Click the image to open in full size.

In Stadium use, among some distinguished friends (the top siver one is also mine) :

Click the image to open in full size.

When I say Stadium, I refer to this:

Click the image to open in full size.

5) silkscreening panels:

Click the image to open in full size.

6) some end product panels and chassis:

Click the image to open in full size.

Click the image to open in full size.

Click the image to open in full size.


As you can see, aluminum is a *very* flexible material, and allows Pro results with inexpensive tools.
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Old 5th June 2013, 05:29 AM   #29
Minion is offline Minion  Canada
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Quote:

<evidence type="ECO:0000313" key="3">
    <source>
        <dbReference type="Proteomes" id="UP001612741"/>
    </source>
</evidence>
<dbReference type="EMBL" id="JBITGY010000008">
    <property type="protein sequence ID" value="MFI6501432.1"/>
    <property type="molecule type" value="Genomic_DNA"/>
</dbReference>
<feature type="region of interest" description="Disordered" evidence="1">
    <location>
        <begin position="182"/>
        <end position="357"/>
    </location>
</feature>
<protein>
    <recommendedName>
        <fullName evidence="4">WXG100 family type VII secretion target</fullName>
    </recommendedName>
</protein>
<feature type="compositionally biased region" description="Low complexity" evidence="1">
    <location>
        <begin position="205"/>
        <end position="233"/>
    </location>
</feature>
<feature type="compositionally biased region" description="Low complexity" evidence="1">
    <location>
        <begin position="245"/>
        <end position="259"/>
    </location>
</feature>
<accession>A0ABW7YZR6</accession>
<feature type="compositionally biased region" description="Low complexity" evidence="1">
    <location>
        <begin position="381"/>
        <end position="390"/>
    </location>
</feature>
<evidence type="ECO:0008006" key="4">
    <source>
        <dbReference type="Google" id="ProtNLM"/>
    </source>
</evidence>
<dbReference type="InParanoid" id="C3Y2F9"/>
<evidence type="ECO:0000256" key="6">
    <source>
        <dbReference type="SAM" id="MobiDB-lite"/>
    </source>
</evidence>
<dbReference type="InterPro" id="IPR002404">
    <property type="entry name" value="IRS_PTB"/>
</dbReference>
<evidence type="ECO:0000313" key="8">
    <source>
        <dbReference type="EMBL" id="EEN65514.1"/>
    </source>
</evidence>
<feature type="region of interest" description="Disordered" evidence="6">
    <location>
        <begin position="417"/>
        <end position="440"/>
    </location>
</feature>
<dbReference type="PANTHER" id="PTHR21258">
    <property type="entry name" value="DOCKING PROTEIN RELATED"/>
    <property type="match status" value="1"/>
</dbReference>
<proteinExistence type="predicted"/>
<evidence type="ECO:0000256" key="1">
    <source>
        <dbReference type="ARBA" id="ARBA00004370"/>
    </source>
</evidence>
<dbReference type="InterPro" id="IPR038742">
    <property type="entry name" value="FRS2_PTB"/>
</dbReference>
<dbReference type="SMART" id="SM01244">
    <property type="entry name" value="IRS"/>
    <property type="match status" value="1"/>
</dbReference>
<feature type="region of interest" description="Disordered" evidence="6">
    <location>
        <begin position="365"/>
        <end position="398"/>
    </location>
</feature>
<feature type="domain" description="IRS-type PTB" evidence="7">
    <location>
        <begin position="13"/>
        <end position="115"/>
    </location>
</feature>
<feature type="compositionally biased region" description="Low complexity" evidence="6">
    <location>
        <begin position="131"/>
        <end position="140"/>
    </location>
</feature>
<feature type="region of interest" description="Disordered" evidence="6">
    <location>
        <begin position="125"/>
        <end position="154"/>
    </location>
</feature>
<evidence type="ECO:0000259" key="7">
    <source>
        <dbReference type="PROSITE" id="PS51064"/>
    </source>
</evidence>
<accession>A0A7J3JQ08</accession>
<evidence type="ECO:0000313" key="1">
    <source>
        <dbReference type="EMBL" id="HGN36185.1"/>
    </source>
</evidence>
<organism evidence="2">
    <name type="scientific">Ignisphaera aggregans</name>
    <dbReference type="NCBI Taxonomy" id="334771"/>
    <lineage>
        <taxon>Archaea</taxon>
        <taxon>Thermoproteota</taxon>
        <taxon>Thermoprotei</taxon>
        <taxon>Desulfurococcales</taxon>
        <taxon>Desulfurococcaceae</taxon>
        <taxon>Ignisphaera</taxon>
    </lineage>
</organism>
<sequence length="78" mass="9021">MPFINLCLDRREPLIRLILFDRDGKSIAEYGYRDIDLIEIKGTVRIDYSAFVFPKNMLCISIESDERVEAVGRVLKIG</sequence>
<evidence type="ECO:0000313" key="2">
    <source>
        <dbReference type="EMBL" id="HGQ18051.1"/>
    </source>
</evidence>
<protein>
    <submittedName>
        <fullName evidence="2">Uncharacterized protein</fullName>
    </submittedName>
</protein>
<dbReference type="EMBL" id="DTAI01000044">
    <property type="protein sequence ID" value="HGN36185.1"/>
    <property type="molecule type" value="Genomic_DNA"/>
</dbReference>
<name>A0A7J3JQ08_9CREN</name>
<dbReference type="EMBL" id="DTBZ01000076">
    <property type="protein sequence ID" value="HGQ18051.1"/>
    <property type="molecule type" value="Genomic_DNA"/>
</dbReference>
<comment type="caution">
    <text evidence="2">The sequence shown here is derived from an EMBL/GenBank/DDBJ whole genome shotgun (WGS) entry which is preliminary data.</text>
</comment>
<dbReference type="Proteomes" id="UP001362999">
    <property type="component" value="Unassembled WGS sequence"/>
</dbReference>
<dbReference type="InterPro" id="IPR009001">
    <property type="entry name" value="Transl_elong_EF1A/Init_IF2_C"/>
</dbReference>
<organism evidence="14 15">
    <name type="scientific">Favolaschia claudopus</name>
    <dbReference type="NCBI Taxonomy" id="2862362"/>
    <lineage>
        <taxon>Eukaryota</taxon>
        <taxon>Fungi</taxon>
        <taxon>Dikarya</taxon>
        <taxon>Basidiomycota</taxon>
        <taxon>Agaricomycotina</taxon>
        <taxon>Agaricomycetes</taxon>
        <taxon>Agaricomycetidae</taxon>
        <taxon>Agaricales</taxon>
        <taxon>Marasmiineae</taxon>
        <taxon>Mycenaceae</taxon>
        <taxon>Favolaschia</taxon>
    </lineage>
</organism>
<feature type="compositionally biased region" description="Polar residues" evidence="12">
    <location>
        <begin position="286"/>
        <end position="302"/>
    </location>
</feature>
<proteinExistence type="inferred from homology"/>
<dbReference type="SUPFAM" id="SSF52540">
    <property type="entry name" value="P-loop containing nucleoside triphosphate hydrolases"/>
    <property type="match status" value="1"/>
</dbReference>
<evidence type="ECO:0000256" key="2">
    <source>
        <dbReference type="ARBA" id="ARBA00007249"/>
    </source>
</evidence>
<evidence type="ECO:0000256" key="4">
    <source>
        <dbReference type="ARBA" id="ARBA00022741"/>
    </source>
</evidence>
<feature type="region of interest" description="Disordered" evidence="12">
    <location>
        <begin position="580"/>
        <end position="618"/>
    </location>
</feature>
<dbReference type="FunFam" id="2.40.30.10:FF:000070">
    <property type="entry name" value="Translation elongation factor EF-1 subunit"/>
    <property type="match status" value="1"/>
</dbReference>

Originally Posted by WagBoss View Post
Yeah that's what I've been looking at too. Pretty good prices

what did you do for feet?
I used the rubber feet from an old stereo and attached them to the bottom ....
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Old 5th June 2013, 01:35 PM   #30
srinath is offline srinath  United States
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Default Scrap yard

Quote:
Originally Posted by WagBoss View Post
I don't understand where he is finding all the aluminum pieces
Hey every town in america has a scrap metal place. Find it. You'd find they sell metal by weight. I pay 1.75 a lb for aluminum @ a place called Foils (yea I know they sell only tin foil is the joke) in harrisburg NC. Alcoa and a 100 others are in every city in america.

You may have to recognize and buy, cos usually they dont have it rated properly. But 6061 and 2024 dominate the aluminum market. You like diamond plate in your amp = easy easy - its usually 6061 and shiny to start with and near freaking indestructible.


Feet - lots of machinery and tool stores have feet in their catalogs. I paid $5 for a baggie full - like 20+.

Cool.
Srinath.